Water Rower vs Air Rower – Which is for me?
You might have heard of rowing machines and its effectiveness in getting your heart rate up to tear through body fat and help you build endurance. But you might be stuck in deciding between the water rower vs the air rower (these are the two of the top contenders when it comes to rowers).
Well, rowing machines generally are great for aerobic workouts and they work all the major muscles in the body all at once and they help keep you in shape. More so, it is a safe option for all levels of fitness and people of all ages. But there are some key differences between the two main machines- water rowers vs. air rowers.
You may notice some obvious differences in these two machines, but you may not be able to identify the key differences highlighted in this article.
Below is a comprehensive breakdown of the mode of operation of water rowers and air rowers and the basic differences between the two. You will be able to make a decision easily after reading through this article.
The water rowing machines are exceptional in producing a strong, quiet resistance. They have a large tank at the front with a seat rail. The popular brand “WaterRower” makes a lot of people believe the rowers are made from wood. But there are different styles and models of rowing machines available today at affordable prices.
The resistance on water rowers is provided by water. This machine has paddles suspended in the tank of water at the front part of the machine. You will have to pull the handle attached to the “rowing strap” that spins the paddles inside the tank.
The water moves as the paddle spins, and this creates resistance. So you will need some level of force to paddle. As you move row faster, the paddle moves faster, creating more resistance.
In a word, “the faster you row, the more resistance produced and the more force you need to apply.”
This goes with the “Rule of Cubes,” which states that “the doubling of the boat’s speed will need an eight-fold increase in resistance.” This relationship between speed and resistance shows that the water rowing machine can help you experience an infinite amount of resistance levels.”
Little wonder the resistance on water rowers are termed “variable.”
The idea is simple Water rowers do not have any resistance settings. You just need to row faster to feel more resistance.
Adjustment of water level
The water rowers come with the ability to add or reduce water in the main tank. And the water level influences how the rowing stroke feels.
You can easily know where to fill the tank from the rowing machine manual, and this depends on your athletic abilities and your age.
You will be making a big mistake if you think adding more water will increase resistance. This statement is wrong. The resistance is related to speed. Yea, the faster the speed, the greater the drag/resistance and the harder you need to work.
The tank’s water level only indicates the weight of the boat and the person inside, so changing the water level will have no effect on the resistance, but changes the weight the user is trying to move.
Water rowers come with not-so-good monitors. But advanced monitors depend on the price you pay for the rowing machine. However, even if you pay a high price for a water rower, you cannot get the best monitor like what you will get with the air rowers.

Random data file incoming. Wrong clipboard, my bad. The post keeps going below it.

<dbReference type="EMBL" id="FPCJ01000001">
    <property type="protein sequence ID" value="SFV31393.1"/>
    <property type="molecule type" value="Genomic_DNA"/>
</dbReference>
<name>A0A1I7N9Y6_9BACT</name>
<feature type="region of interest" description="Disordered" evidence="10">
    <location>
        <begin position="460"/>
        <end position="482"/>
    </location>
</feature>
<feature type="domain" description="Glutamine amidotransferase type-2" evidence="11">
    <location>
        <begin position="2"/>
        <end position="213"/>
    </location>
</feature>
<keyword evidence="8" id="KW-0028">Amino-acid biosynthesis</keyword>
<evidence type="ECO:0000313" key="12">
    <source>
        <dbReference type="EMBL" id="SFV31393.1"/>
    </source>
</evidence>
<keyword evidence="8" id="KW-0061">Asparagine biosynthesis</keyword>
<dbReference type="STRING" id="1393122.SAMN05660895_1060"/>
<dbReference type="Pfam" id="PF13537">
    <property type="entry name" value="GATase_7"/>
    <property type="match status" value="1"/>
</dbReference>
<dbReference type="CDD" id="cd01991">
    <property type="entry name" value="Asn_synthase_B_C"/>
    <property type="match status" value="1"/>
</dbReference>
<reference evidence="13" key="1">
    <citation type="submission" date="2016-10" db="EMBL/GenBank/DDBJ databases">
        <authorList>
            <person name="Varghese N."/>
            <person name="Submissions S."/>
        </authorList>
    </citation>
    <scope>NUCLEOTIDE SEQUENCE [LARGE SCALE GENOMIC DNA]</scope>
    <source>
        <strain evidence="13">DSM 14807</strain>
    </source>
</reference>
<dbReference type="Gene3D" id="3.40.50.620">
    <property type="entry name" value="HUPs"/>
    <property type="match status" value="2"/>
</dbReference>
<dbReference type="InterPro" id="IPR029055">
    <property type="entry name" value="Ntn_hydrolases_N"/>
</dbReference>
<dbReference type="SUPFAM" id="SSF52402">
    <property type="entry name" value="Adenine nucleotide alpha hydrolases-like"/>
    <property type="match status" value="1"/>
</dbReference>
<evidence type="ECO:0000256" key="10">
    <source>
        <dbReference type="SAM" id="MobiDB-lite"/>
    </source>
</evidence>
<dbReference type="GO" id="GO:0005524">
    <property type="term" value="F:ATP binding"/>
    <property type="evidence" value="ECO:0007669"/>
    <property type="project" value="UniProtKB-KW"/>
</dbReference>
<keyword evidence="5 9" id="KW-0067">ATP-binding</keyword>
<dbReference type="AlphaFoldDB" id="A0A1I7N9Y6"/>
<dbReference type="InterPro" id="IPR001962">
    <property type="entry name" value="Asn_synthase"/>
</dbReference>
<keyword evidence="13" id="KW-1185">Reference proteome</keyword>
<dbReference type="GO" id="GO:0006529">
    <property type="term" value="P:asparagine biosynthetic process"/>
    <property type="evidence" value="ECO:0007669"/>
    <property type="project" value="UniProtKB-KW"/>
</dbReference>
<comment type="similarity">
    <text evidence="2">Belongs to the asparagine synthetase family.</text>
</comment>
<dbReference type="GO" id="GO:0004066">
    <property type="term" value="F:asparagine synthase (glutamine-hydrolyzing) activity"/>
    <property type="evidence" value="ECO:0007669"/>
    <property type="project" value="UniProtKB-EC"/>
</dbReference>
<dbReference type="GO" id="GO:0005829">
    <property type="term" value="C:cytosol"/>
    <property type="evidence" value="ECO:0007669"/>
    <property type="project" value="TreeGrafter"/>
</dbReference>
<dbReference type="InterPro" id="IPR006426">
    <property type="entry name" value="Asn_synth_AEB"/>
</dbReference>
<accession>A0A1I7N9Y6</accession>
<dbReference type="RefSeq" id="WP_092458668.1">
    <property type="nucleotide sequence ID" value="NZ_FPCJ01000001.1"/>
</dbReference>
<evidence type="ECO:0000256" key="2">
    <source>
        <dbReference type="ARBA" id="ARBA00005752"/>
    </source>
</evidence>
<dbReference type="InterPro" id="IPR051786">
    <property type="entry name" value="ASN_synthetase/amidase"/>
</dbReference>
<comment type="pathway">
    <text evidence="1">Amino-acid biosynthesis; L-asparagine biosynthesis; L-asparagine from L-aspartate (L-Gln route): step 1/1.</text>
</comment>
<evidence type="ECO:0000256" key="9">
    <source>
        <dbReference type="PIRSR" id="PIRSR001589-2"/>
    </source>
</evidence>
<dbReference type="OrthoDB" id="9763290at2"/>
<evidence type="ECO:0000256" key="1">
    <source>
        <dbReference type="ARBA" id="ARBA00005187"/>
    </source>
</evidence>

Series 4 (S4) is the best monitor you can get on a water rowing machine. And you can find it on the WaterRower brand machines. This monitor has many features like distance, watts, heart rate, 500m split, etc. You can also connect it to a PC to play games and race with many other users.
These features make the home water rower suitable for the average user. But this cannot be compared with the PM5, which is found in the air rowing machine.
If you are not competing in an indoor rowing game or trying to compare data to other rowing athletes, you can make it with the water rower.
Other unique features
Although resistance is the major difference between water rowers and air rowers, there are some features that are unique to water rowers. One of these main features is the noise level.
A lot of people love the quaint splashing noise from a water rower that is oddly “zen-like.” The noise is said to be meditative and soothing to the hearers. Besides, it is louder than that of a magnetic rower but quieter than an air rower.
So you can use the water rower and still watch television comfortably without any worries of disturbing people in an adjacent room.
If you look at the design of most of the popular rowers, you’ll find that they are aesthetically pleasing. They look more like living room furniture because they are hand-crafted from wood. That’s why a lot of people prefer to store their rowing machine in their living room.
The following are some unique features of the water rower machines:
- It uses a rowing strap and not a chain to reduce noise.
- The water tank acts as a ballast to give stability.
- The rowing machine becomes heavy and difficult to move when the water tank is full.
- The wood frames absorb vibration and sound and add to the build quality.
The air rowers are great at-home rowing machines because they offer strong rowing strokes and come in a variety of price ranges- from high to low and medium.
Just like the water rowers, these machines also mimic the resistance felt while rowing on water. However, the air rowers can record speed, power, and distance far more accurately than the water rowers.
The advanced monitors they carry makes them more popular in the fitness community. Besides, that’s the major reason why Olympic athletes prefer air rowers for building resistance.